Timothy and Epaphroditus

Philippians (9)


The Christian faith is by no means a solitary business. The grace of regeneration extends to each individual, but because this grace is brought by means of the Spirit of God, one of the first things it does is knit us together with all the other recipients of this same grace. Each Christian is touched by God, individually, but there is only one body. This is manifested in different ways. One of them is the great grace of corporate worship. “I will give thee thanks in the great congregation: I will praise thee among much people” (Psalm 35:18). But another aspect of this is the grace of companionship, a grace that we can see several times in this passage. “And I urge you also, true companion, help these women who labored with me in the gospel, with Clement also, and the rest of my fellow workers, whose names are in the Book of Life” (Phil. 4:3, NKJV).

The Text

“But I trust in the Lord Jesus to send Timotheus shortly unto you, that I also may be of good comfort, when I know your state. For I have no man likeminded, who will naturally care for your state. For all seek their own, not the things which are Jesus Christ’s. But ye know the proof of him, that, as a son with the father, he hath served with me in the gospel. Him therefore I hope to send presently, so soon as I shall see how it will go with me. But I trust in the Lord that I also myself shall come shortly. Yet I supposed it necessary to send to you Epaphroditus, my brother, and companion in labour, and fellowsoldier, but your messenger, and he that ministered to my wants. For he longed after you all, and was full of heaviness, because that ye had heard that he had been sick. For indeed he was sick nigh unto death: but God had mercy on him; and not on him only, but on me also, lest I should have sorrow upon sorrow. I sent him therefore the more carefully, that, when ye see him again, ye may rejoice, and that I may be the less sorrowful. Receive him therefore in the Lord with all gladness; and hold such in reputation: Because for the work of Christ he was nigh unto death, not regarding his life, to supply your lack of service toward me” (Philippians 2:19–30).

Summary of the Text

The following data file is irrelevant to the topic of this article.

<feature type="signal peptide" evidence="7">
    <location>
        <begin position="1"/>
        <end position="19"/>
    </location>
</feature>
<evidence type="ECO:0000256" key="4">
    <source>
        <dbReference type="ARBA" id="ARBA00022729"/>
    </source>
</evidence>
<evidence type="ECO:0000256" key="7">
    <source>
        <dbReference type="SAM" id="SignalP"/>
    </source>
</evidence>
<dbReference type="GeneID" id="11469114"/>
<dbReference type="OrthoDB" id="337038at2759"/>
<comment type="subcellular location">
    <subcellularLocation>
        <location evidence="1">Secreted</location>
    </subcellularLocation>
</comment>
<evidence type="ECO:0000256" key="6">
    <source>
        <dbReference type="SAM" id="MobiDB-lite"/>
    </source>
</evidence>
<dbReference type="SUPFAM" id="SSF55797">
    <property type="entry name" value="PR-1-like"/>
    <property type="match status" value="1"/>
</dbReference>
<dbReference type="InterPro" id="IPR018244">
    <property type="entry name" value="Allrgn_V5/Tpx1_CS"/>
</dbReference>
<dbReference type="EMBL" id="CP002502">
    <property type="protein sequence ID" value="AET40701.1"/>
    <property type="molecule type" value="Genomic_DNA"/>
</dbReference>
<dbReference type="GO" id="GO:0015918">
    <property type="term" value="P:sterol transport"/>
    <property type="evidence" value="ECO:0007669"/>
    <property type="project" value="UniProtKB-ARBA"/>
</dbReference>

Paul had picked up Timothy as his assistant very early on. Several decades after they had joined forces, Paul still needs to caution him about not letting people despise his youth (1 Tim. 4:12), and of the need to flee youthful lusts (2 Tim. 2:22). This means Timothy was likely in his teens when he first came onto Paul’s team. Paul’s intention here is to send Timothy to Philippi as his representative (v. 19), in order to learn how they were doing. Paul says that he has no one else like Timothy, one who would care naturally for them (v. 20). Others were selfish, not seeking out the interests of Christ (v. 21). But the Philippians already knew Timothy’s worth, how he had served Paul as a faithful son in the gospel work (v. 22). Paul was going to send him in order to get news from Philippi, just as soon as he would be able to bring news to them from Paul (v. 23). If things worked out, Paul would also follow (v. 24). In addition to sending Timothy, he was also going to send Epaphroditus back to them (v. 25). He was Paul’s brother, co-laborer, fellow soldier, and servant to Paul—but he was still their messenger (v. 25). Epaphroditus was greatly concerned because he knew that they had heard about his illness (v. 26). He had in fact almost died, but God had mercy on both him and Paul (v. 27). Paul was spared sorrow upon sorrow. Paul was therefore very deliberate about sending him home again, in order to augment their joy and reduce Paul’s sorrow (v. 28).   Paul urges them to receive him back with gladness, and to honor him highly (v. 29). His illness had been work-related, and so he had therefore risked his life to fulfill the task they had given him to do (v. 30).